Racial disparities in nursing

By Debbie Moore-Black, RN

I could give you several examples of racism that I have witnessed in my lifetime of nursing.
But there is one incident that always rears its ugly head.
Olisa.
Her name was passed down to her from her great great grandmother.
Her name meant “God’s promise”.

Olisa came from a long line of nurses. Her great great grandmother was a nurse/nanny/slave owned by some wealthy folks on their Southern plantation.
But the torch was passed on in her family for the love of nursing; one generation to the next.

Olisa was bright and funny and the first in her family to earn a BSN.
Tears from the entire family upon her graduation. Nursing cap, diploma, stripes and the Valedictorian of her nursing class.

Growing up, Olisa always knew she would be a nurse one day.
After graduation and passing her NCLEX exams with flying colors, she entered into a Residency program for new nurses who wanted the speciality of Intensive Care Nursing.

This was an aggressive, high acuity ICU at one of the best hospitals in this southern state.
Olisa loved nursing but through her journey in nursing school, it was the ICU that captured her.
Her dream of helping to save lives, to identify, report and implement the warning signs of a crashing patient. Of multi system organ failure.
Olisa was good and caught on immediately. The staff loved her. The ICU physicians loved her. The Respiratory Therapists knew that when she was on duty, it would be a good night even if it was the night from hell!!

After one year, Olisa was asked to be a charge nurse. With that came many responsibilities. Not only was she responsible for the nurses and their patient assignments, she had to be stellar in her skills and in the policies and procedures of this critical care unit.

For three years she was the charge nurse/staff nurse. She carried her name and her profession proudly. In honor of her family filled with generations of nursing.

Olisa decided she was competent and worthy to climb the corporate ladder in ICU and so she applied for an ANM position. (Assistant Nurse Manager).

But there was a new strange aura in this ICU.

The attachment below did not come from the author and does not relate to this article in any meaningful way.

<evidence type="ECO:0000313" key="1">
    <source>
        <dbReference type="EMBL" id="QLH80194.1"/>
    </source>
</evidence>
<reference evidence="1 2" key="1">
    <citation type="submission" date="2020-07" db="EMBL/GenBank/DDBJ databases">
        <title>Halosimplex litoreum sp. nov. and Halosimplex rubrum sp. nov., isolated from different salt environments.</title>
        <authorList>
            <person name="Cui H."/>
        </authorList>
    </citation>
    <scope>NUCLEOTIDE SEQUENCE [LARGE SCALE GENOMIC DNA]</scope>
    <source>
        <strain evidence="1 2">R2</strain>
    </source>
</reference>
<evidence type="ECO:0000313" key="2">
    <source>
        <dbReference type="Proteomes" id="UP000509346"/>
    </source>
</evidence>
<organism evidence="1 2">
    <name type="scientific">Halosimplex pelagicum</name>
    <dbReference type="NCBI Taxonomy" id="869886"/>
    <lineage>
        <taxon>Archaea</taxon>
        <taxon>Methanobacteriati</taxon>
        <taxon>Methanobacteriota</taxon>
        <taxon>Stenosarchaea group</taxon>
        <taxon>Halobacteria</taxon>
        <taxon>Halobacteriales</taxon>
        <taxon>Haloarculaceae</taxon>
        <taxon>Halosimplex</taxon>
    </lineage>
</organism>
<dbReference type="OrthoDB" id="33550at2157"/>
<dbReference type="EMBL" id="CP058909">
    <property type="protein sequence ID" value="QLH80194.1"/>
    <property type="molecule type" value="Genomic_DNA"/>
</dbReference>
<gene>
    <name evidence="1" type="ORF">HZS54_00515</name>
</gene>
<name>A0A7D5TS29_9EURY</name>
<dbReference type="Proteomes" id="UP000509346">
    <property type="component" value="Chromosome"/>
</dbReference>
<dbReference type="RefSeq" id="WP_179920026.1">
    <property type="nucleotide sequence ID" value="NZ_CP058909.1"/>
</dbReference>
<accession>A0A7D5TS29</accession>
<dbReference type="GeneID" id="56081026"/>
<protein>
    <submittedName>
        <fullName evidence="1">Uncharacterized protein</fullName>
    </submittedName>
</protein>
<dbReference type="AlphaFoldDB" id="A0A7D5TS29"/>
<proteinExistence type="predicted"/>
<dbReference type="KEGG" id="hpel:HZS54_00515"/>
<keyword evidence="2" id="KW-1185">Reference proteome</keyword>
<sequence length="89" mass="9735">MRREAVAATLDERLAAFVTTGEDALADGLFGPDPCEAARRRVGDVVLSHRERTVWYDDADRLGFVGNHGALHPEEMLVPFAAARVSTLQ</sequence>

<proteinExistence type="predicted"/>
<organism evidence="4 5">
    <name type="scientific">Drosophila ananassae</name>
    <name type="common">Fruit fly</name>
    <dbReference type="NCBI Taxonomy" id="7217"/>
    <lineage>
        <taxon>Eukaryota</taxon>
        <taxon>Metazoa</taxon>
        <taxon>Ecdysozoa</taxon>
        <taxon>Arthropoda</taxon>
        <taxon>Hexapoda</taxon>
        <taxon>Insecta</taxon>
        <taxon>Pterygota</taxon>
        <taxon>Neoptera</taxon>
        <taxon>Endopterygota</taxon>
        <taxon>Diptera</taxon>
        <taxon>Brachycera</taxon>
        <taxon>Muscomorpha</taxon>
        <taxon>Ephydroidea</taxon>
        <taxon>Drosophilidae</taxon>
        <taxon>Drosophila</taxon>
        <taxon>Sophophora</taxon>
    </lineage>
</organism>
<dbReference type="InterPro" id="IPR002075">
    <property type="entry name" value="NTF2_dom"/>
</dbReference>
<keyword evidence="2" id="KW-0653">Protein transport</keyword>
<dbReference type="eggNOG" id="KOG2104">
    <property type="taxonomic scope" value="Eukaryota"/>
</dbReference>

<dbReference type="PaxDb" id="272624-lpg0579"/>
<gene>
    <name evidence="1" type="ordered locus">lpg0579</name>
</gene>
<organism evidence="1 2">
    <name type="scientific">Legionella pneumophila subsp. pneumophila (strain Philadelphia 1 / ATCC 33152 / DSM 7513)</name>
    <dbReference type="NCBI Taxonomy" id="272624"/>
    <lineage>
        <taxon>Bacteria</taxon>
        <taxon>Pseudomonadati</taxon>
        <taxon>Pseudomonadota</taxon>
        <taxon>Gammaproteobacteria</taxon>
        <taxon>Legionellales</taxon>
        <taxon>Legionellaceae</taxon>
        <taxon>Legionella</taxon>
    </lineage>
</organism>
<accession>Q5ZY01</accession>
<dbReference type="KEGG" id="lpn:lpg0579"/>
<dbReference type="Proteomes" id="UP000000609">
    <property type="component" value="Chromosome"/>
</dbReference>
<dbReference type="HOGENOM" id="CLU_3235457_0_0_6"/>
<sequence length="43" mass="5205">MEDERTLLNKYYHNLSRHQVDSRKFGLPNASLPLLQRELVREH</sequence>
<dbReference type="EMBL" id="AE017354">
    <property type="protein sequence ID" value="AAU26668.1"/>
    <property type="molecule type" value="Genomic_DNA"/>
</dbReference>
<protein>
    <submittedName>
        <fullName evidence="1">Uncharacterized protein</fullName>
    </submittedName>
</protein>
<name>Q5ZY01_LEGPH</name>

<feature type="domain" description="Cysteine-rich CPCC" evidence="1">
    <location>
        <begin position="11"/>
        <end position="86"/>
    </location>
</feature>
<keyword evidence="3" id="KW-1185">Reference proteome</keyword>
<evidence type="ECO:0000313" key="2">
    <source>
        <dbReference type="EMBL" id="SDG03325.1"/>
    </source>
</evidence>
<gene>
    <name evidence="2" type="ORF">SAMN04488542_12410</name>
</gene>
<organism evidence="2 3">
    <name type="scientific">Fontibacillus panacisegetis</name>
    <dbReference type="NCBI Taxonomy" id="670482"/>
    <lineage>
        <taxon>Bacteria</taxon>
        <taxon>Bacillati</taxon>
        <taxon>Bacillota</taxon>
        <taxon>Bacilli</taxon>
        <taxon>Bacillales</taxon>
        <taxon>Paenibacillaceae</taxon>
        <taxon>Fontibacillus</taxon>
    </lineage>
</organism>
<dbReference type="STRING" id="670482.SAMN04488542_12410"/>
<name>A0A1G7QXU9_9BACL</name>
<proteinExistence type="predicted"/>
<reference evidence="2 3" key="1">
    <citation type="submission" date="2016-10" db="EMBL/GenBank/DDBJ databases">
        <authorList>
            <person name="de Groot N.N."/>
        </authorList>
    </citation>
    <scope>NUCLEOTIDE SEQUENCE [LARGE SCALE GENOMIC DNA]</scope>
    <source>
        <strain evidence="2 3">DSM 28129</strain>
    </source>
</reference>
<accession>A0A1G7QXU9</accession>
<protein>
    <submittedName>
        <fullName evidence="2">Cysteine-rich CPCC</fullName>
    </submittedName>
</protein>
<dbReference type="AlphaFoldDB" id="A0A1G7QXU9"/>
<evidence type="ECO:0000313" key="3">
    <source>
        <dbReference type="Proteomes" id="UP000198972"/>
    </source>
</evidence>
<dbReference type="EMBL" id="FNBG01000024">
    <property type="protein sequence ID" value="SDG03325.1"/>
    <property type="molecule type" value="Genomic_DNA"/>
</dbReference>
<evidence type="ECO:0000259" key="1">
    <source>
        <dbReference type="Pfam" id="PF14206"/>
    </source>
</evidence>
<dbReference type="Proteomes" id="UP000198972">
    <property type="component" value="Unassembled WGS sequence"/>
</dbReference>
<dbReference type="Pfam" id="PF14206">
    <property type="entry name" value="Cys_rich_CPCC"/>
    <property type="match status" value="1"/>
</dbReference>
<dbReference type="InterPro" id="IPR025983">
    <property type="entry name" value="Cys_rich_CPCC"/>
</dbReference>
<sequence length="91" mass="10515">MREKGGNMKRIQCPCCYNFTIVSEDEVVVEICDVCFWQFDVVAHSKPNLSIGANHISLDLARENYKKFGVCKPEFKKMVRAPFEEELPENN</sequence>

New nurses replaced the vintaged experienced nurses. Management had sadly changed hands many times.
And her interviews for the ANM position were being stalled and then cancelled. And Olisa received explanations of “we are looking for someone from the outside.”
Or “we need someone with more experience.”

The excuses came one by one with upper management, and then she noticed her assignments along with her doing charge nurse had changed.
She now was given 2 dangerously high acuity ICU patients. Frequently. Somehow the camaraderie was lost on this team.
And then the whispers came. The degradation. The ethnic name calling. Intimidation.
The snide chants of “Go back to Africa.”

And as an accomplished and well respected ICU nurse that she had earned over and over again, suddenly she was being questioned and second guessing by her younger staff and by upper management. Even the patients and family members seemed to express this negatively toward minority nurses.

Olisa knew something was wrong. But she asked some of her other nurses she had known from her mentor program were they experiencing the same?
Interesting enough, there seemed to be a higher percentage of disrespect and disregard to nurses of color and ethnicity. Hispanic, Afro-American, Middle Eastern countries.
It was obvious that these minorities faced discrimination.
Leadership and mentoring promotions were denied.
And though the nurses not only went to upper management, they reported their findings to HR (Human resource department).
A blind eye and disregard was blatant.

Olisa knew it was time to be proactive.
After interviewing at several different hospital systems, she chose a progressive hospital system that encouraged diversity. Equality. And inclusion.
She sadly left what she thought would be her “professional home.”

And within several months at her new institution, her career blossomed. She became her positive and professional nurse that she always was. But because of the moral decay of the previous institution, she almost lost her way.

Olisa. “God’s promise”. She held her head up high. And honored the generations in her family that carried the torch for nursing.
She was proud of her accomplishments. Well earned and well deserved. Stellar.
And that shining star that she was and is could not be dimmed.